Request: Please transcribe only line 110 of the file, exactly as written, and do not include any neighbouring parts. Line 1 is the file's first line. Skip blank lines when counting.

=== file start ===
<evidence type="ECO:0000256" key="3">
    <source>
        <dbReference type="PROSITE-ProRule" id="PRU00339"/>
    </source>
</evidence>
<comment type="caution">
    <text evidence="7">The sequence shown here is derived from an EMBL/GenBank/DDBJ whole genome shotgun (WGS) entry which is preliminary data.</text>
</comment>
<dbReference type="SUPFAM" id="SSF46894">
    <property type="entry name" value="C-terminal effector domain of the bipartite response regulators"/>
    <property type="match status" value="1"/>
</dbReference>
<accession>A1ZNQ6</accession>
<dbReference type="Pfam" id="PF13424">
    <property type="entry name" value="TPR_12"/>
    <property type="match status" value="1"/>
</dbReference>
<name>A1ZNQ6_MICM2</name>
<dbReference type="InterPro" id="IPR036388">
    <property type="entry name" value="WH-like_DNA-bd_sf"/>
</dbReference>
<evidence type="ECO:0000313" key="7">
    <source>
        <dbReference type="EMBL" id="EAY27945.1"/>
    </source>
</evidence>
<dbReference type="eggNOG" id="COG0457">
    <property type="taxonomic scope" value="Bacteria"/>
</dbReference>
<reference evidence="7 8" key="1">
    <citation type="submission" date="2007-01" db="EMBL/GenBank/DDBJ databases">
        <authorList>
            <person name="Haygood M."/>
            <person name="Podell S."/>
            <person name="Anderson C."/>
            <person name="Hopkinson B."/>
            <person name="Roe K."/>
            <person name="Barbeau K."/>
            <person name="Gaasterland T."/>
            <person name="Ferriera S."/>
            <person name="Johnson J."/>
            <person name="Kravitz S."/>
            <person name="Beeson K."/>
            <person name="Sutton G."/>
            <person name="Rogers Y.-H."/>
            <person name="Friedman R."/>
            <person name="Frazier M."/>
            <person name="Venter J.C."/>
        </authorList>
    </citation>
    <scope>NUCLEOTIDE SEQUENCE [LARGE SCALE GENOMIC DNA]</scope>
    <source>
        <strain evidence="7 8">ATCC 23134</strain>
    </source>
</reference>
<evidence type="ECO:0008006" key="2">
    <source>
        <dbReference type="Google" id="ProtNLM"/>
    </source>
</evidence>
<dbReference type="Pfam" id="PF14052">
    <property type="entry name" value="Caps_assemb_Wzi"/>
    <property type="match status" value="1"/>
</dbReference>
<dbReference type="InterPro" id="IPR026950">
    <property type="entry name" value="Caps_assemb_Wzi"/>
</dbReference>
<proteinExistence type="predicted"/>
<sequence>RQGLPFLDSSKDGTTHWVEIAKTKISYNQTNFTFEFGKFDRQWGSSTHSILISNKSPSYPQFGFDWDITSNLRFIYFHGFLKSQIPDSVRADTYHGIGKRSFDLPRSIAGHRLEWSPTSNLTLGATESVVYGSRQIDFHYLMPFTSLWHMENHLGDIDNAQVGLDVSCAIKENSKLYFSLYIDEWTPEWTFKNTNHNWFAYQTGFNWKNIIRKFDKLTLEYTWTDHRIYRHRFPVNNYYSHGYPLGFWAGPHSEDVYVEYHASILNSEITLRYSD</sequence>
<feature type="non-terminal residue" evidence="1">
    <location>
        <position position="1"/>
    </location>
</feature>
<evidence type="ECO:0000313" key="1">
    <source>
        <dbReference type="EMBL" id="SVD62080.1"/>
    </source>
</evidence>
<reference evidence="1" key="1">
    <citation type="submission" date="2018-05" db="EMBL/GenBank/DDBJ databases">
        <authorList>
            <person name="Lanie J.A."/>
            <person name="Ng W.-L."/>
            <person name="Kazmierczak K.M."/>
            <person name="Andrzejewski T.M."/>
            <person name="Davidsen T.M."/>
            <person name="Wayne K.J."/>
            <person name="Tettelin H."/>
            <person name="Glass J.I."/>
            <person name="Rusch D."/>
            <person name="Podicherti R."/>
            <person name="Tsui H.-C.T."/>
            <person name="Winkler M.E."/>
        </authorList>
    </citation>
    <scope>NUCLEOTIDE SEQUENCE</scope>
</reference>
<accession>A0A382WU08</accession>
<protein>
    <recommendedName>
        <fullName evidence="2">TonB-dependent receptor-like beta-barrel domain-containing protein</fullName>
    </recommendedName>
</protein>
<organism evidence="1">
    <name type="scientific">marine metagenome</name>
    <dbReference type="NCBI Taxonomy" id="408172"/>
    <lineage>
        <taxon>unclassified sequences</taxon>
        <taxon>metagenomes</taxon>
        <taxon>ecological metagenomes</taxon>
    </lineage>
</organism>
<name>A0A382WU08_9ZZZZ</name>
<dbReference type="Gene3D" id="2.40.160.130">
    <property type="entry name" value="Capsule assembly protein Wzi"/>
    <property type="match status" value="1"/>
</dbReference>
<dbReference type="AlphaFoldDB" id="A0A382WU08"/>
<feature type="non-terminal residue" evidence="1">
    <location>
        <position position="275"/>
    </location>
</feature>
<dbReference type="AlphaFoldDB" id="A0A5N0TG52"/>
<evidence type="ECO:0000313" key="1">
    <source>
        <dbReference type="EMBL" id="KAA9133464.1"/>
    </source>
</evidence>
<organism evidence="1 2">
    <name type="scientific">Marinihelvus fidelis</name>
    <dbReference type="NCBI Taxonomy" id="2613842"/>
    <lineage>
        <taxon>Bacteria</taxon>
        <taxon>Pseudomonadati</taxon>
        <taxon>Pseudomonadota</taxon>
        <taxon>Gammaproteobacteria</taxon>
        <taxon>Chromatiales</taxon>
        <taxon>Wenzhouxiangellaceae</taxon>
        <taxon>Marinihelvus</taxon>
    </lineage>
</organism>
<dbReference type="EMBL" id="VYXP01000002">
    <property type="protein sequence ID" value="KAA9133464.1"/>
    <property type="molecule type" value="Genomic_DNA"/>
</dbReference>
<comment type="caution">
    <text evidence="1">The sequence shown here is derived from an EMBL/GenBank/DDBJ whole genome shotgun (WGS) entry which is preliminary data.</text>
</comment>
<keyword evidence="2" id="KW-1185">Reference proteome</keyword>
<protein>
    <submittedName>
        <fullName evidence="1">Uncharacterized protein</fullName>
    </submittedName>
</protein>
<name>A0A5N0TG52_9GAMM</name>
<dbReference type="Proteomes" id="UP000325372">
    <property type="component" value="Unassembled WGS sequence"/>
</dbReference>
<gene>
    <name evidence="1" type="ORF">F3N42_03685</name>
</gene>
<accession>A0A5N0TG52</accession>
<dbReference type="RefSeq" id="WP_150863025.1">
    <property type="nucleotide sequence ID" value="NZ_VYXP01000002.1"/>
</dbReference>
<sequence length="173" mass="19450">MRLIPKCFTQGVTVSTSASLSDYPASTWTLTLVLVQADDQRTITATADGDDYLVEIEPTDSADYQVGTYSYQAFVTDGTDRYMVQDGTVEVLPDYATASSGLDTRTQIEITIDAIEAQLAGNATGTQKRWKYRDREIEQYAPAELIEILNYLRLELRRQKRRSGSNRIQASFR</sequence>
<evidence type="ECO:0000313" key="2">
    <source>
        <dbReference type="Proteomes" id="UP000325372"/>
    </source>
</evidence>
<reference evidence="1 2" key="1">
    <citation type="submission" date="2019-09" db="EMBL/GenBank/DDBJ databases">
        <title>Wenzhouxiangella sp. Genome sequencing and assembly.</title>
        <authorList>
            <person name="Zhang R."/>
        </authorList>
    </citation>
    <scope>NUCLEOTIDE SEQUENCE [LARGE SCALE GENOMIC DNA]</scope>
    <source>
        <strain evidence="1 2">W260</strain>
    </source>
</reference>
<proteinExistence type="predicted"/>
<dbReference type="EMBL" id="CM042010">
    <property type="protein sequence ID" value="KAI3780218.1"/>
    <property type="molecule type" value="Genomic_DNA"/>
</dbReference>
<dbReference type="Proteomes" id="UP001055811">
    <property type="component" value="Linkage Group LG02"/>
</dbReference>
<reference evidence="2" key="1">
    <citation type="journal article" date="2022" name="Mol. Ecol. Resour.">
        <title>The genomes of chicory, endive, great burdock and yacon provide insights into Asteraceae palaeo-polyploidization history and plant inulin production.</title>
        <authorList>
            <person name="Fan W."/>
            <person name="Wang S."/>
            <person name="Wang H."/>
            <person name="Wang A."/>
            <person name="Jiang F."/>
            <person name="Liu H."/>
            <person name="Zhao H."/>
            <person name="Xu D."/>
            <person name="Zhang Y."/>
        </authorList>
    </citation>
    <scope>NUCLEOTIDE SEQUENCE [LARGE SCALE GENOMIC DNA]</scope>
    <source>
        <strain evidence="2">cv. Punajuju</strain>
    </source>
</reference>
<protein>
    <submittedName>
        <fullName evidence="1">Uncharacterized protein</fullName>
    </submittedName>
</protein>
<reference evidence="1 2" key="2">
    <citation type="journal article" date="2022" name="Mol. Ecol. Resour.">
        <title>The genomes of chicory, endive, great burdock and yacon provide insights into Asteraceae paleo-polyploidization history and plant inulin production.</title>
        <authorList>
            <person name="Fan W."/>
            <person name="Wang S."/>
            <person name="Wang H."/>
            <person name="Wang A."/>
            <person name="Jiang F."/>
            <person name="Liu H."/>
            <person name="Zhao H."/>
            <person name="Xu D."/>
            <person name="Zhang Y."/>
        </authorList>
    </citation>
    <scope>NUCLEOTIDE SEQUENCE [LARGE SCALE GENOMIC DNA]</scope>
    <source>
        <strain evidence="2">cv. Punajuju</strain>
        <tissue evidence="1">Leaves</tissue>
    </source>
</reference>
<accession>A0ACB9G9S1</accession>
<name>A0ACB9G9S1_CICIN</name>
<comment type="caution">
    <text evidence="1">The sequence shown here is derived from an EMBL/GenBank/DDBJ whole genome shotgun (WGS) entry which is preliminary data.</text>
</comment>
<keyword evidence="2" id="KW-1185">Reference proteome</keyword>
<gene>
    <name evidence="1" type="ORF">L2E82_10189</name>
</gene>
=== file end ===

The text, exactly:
        <taxon>metagenomes</taxon>